By Rabbi Natan Levy
During the 2011 riots here in London, teachers and social workers were said to have been among the looters. British Prime Minister David Cameron called them opportunistic criminals. Perhaps temptation simply got the best of them.
Yielding to temptation may be pandemic in our culture. When we argue about mitigating climate change, the discussion is often framed as a question of progress versus conservation — but it may ultimately be revealing the tension between temptation and self-control. The average American releases about 19 times the amount of carbon into the atmosphere as the average Guatemalan; the average citizen of the United Kingdom releases about seven times as much carbon as the average Bulgarian; and the average Israeli releases about three times as much as the average Lebanese. Why? Objects of temptation, such as flat screen TVs and vacations to the Caribbean, all involve a large input of energy resources. And because we can acquire more objects, because we can fly more, we invariably do. We take what we want when we can, and scientists’ warnings about the changes we’re causing to our planet’s environment are as unheeded as a London policeman’s calls for looters to restrain themselves.
“Cities all over the world have caught America’s affluenza,” Pulitzer Prize winning journalist Thomas Friedman wrote in his book, “Hot, Flat and Crowded.” For example, he cited the southern Chinese city of Shenzhen, where a single Walmart sold 1,100 air conditioners during one weekend. The world is not just getting more crowded with people, it is becoming more crowded with consumers who have the economic clout to acquire the objects of their temptations.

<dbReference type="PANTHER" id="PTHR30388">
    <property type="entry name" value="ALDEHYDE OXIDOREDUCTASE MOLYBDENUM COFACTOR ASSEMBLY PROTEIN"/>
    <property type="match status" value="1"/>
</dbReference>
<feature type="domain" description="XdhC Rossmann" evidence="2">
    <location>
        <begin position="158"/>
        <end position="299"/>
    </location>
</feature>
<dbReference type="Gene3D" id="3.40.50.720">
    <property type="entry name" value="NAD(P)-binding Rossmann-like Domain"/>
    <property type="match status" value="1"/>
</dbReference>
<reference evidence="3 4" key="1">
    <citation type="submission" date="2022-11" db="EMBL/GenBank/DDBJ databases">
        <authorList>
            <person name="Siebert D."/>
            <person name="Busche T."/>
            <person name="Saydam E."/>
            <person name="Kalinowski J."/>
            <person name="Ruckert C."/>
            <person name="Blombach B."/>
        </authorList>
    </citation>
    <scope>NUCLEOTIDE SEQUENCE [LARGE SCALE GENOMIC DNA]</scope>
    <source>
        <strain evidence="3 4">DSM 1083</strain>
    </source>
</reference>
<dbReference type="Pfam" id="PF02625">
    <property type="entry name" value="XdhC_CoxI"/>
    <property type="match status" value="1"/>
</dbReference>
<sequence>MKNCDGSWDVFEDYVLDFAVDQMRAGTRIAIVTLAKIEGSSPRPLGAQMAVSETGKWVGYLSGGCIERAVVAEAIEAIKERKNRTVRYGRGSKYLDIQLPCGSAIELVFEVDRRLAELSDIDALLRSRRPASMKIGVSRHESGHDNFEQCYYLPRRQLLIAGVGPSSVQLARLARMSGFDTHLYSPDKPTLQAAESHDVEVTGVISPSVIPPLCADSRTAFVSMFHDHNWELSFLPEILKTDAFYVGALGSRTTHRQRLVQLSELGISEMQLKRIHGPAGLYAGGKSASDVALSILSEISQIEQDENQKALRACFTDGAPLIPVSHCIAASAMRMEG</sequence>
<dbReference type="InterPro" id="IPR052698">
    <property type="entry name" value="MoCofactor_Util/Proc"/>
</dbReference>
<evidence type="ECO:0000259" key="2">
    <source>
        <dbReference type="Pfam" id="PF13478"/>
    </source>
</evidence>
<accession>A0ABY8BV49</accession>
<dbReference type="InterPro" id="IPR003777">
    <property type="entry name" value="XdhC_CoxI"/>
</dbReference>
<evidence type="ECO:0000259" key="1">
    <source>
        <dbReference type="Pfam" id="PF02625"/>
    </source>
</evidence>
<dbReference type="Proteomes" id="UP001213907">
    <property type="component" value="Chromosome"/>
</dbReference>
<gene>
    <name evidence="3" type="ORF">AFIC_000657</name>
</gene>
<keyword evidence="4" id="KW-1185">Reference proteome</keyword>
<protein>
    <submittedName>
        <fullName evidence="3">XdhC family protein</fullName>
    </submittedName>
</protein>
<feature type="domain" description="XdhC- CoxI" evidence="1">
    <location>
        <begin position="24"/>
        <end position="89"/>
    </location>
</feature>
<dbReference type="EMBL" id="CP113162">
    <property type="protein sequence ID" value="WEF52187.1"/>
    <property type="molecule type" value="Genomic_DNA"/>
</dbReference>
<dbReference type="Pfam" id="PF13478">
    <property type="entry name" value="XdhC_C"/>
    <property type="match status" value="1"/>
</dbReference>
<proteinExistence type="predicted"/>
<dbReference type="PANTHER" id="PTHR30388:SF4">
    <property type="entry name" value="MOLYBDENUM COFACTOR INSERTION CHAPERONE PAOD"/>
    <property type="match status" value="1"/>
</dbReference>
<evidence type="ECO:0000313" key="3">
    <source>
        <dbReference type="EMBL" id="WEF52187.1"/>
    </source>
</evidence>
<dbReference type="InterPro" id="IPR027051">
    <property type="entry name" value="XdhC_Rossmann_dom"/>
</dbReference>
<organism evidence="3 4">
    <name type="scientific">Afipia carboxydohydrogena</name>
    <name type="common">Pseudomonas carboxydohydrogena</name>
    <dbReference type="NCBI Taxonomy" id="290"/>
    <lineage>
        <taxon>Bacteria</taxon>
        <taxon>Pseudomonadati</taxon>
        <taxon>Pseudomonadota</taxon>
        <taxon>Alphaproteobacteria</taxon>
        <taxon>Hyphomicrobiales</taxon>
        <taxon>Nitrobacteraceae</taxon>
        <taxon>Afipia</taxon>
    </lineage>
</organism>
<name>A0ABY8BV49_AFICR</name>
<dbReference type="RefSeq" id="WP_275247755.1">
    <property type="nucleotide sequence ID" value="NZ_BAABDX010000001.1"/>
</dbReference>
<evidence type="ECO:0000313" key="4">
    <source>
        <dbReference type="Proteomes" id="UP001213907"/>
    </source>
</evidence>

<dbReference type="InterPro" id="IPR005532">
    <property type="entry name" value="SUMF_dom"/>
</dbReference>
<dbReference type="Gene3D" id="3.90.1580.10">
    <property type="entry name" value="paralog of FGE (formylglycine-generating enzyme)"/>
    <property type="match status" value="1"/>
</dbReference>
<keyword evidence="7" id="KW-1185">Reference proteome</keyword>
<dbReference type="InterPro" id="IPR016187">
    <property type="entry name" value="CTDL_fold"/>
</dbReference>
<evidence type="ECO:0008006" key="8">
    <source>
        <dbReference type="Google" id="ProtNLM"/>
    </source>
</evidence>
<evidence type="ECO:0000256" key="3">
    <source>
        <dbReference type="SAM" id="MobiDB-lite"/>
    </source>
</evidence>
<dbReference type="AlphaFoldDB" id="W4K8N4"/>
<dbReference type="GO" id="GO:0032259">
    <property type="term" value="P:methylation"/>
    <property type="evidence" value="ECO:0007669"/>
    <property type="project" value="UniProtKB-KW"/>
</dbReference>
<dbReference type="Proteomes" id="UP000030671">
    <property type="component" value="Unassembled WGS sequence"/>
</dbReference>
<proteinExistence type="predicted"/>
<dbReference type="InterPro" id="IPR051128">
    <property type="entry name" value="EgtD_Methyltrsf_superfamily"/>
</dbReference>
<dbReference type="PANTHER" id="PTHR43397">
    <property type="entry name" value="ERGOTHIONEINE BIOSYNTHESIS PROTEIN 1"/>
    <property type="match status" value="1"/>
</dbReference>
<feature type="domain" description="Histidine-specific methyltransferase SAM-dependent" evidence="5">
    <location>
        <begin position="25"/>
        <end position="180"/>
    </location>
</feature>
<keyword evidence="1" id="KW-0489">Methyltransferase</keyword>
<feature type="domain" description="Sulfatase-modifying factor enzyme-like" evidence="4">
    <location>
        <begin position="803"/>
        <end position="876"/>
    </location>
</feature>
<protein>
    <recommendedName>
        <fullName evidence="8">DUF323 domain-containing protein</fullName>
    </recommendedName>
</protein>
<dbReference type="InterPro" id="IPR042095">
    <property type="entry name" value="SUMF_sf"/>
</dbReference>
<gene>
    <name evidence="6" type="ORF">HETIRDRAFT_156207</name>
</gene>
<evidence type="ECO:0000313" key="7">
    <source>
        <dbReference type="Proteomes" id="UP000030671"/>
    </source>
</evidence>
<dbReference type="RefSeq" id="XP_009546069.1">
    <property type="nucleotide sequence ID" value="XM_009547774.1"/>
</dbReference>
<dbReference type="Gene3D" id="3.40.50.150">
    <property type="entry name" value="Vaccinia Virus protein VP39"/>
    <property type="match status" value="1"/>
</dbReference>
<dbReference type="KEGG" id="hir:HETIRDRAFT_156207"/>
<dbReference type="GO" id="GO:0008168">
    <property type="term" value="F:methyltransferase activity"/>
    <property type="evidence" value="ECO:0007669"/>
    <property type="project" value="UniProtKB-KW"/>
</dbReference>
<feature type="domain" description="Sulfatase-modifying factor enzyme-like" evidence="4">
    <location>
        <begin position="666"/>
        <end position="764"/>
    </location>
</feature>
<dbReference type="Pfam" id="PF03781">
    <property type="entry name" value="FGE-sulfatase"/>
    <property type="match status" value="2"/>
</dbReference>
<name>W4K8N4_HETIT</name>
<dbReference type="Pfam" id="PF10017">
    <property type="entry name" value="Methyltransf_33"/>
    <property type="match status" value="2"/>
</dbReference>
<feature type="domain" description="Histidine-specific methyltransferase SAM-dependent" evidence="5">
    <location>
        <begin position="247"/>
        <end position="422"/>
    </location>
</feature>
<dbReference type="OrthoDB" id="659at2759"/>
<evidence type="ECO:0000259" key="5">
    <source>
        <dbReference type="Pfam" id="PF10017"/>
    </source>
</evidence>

And it is temptation that brings us to the humble cheesecake of Shavuot. Many of us are familiar with the routine — the all night Torah learning, the battle of will against the nosh table, the inevitable succumbing to copious amounts of cheesecake in the midnight hours, and, finally, the regret over the calories. But this creamy custom may be the antidote to temptation. Let’s begin with a question that has multiple answers: Why do we eat cheese and milk products on Shavuot?
According to G’ulat Yisrael (as quoted in Sefer Ta’amie Haminhagim, par. 623), the dairy tradition goes directly back to the first meal after revelation. The households in Israel were in a quandary. God had just given the nation the laws of how to keep kosher and the cooks realized that all their previous meals had rendered their pots and pans unkosher and therefore unusable. The first meal needed to be cold so that the food wouldn’t come into contact with heated unkosher vessels, so they turned to milk and cheese that didn’t need to be heated. Today we continue this 3,000 year old tradition with cheesecake.
More than an anecdotal tale, the story of cheesecake is a story of community wide self-restraint. In keeping with most of the pivotal moments in the Torah narrative, the revelation at Sinai is distinguished by massive quantities of barbequed meat. On the morning of revelation, Moses had erected 12 altars of roasting cows (Exodus 24:4-5) and sprinkled their warm blood on the people (Exodus 24:8). The redolent odor of meat must have permeated the entire camp. One can imagine the scene, with the sacrificial animals burning, blood sprinkled on head and clothing, and the people returning home and asking hungrily: What’s for dinner? And the mothers serve up a plate of yogurt.
It’s a morality tale written into the ritual of food: The first thing Israel does with its new Torah is curb desire.
Just days before the revelation at Sinai, the people cried out to Moses and Aaron: “Better that God would have killed us in Egypt, whilst we sat by our pots of meat, eating to satiation, than that we should die of hunger in the desert!” (Exodus 16:3)